This ties in neatly with our third film of the month, The Color Purple (1985). It’s another of Spielberg’s famous book adaptations (see the above film or Jurassic Park for an example), this time based on the Pulitzer Prize winning novel of the same name by Alice Walker.
A powerful rendition about a young African-American girl (played by the incredible Whoopi Goldberg in her breakout role) facing problems almost every African-American female; plus, many more people, faced throughout the 20th century. Those trials faced denote strong themes including; domestic violence, incest, paedophilia, racism, poverty and sexism; but don’t let them put you off of seeing this compelling flick. The Color Purple is certainly one of Spielberg’s most under-appreciated films, nominated for several Oscars (including Best Actress for Goldberg) but failing to achieve a single win. Though the judging panel did not deem it worthy of an award, I certainly deem it worthy of a watch.
Even though it is not for the faint of heart, it tells an important story representing both Black and feminine history and does feature some very uplifting moments within its intense tone. You can check out the trailer in the link below and then loan it out on DVD only in the Library:
Lastly, we take a look at another of Spielberg’s more recent entries into his filmography, the acclaimed spy thriller Bridge of Spies (2015).
More of a historical drama than a straight-laced spy film, it’s centred on real-life events surrounding American lawyer James B. Donovan and Soviet spy Rudolf Abel during the Cold War.
At the height of the Cold War US attorney Donovan (played by the always magnificent Tom Hanks, a somewhat often collaborator of Spielberg’s) is sent into Berlin to negotiate for the return of captured US pilot Francis Gary Powers in return for Soviet spy Abel, who has in turn been arrested by the US. What neither side banks on however, is Donovan’s kind heart as he sees the good in Abel and endeavours to get the best deal for both parties involved.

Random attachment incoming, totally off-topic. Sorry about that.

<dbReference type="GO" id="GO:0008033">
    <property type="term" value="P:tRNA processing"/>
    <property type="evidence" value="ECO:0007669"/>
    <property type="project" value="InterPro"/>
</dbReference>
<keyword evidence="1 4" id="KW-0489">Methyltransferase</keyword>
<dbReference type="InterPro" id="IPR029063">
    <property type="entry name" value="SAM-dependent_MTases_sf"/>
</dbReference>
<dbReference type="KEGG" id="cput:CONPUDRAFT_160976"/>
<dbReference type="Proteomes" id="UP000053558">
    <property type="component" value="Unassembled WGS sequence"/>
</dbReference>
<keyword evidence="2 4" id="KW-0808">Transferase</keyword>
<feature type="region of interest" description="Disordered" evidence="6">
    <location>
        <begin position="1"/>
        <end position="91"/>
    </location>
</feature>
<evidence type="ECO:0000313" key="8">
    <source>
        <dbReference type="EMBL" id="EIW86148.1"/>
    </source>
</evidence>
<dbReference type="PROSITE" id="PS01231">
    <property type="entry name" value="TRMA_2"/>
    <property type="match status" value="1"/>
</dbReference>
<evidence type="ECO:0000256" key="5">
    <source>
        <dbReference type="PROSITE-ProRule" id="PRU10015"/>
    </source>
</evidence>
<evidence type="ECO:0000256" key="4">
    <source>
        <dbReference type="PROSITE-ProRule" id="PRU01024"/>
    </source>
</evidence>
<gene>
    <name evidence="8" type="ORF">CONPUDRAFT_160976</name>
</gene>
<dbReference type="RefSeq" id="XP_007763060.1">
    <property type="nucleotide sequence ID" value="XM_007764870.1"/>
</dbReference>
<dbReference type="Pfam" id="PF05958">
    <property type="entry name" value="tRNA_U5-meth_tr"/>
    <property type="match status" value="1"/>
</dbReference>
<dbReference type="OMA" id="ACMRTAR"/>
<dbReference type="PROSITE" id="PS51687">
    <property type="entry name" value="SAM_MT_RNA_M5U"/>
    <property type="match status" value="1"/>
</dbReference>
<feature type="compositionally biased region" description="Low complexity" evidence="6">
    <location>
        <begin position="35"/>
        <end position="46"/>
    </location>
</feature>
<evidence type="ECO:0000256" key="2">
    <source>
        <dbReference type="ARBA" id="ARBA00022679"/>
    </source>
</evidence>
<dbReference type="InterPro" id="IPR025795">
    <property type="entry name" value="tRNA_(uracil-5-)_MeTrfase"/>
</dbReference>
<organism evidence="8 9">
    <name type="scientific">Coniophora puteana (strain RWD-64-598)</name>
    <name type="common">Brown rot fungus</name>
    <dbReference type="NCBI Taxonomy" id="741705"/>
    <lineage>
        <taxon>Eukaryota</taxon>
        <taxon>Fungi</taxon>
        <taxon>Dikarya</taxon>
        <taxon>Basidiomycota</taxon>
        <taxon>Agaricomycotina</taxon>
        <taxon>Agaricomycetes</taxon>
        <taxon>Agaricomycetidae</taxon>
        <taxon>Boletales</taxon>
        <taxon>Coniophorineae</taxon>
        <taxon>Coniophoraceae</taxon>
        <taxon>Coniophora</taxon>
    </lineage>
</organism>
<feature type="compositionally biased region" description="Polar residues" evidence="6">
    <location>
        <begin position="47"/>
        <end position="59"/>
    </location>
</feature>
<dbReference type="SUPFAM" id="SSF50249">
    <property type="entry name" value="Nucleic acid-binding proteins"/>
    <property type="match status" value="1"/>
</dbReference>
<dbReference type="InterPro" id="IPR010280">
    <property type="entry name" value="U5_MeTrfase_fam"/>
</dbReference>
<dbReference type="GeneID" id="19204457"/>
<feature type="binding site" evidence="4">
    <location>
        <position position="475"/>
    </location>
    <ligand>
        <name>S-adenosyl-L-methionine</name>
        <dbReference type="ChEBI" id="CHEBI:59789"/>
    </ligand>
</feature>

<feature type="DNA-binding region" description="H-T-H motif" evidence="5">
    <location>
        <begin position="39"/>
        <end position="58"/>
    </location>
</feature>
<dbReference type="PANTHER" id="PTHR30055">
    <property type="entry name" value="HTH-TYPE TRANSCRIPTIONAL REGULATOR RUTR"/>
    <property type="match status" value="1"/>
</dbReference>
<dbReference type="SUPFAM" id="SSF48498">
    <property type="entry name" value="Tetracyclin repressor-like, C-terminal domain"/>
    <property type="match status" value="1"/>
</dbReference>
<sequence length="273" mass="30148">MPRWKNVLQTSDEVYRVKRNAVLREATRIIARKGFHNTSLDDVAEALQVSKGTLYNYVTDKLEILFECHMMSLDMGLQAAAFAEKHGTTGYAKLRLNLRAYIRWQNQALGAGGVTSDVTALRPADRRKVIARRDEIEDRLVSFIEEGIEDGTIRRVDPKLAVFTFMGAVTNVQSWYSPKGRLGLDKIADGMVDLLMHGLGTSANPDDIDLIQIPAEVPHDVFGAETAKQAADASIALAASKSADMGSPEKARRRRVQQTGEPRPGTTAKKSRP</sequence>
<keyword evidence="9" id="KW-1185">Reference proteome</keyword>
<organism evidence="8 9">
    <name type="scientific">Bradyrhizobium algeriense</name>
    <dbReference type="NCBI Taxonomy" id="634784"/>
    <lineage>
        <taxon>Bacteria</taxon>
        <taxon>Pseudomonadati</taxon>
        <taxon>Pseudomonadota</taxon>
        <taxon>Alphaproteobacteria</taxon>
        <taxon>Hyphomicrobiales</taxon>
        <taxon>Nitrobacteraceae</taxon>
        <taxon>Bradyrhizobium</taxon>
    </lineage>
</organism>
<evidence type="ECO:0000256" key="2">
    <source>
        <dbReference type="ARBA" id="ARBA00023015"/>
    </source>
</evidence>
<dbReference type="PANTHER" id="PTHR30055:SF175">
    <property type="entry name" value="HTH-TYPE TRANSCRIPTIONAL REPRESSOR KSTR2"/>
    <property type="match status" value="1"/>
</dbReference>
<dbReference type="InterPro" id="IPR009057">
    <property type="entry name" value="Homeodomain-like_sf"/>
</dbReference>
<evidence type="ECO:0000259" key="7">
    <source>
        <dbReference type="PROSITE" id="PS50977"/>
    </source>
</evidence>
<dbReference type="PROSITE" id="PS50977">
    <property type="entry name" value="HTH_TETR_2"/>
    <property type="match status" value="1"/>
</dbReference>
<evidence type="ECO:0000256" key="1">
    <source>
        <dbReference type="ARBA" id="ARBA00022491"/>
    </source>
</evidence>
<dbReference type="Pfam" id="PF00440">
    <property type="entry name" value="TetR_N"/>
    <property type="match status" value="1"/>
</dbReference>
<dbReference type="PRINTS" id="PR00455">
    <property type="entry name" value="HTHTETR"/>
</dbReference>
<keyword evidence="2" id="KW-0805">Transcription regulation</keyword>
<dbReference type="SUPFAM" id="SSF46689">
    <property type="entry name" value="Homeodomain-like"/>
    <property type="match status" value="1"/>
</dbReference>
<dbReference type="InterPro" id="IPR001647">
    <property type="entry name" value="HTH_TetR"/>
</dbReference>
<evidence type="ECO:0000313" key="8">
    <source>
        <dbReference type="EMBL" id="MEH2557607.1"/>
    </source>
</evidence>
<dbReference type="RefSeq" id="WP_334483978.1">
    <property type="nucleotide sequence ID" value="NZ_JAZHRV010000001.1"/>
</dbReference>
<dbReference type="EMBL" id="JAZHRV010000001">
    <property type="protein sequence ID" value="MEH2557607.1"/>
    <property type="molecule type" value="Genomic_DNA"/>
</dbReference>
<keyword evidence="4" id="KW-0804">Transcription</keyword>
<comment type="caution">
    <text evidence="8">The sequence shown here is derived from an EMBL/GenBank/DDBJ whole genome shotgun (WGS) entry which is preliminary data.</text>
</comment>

It’s a profound retelling of touching story with terrific acting from the whole cast, with action, intrigue and even a little humour. Even despite its many departures from historical record it was still heavily praised by critics, nominated for several Oscars, and winning Mark Rylance (The BFG himself in the 2016 movie) a Best Supporting Actor gong for his role as Rudolf Abel. However, while adored by critics it was somewhat overlooked by the public audiences making only a modest profit at the box-office. Well now is your chance to watch it in all of its glory on DVD in the Library.
Click on the link below to view a snippet of what’s to come with Donovan and Abel’s first meeting:
Steven Spielberg is one of the most acclaimed directors of all time, but not all of his films are so well known or abundantly watched. If you love him and his films visit the Library now and loan out one or more of these great films to finish your summer or start the new year on a great note!!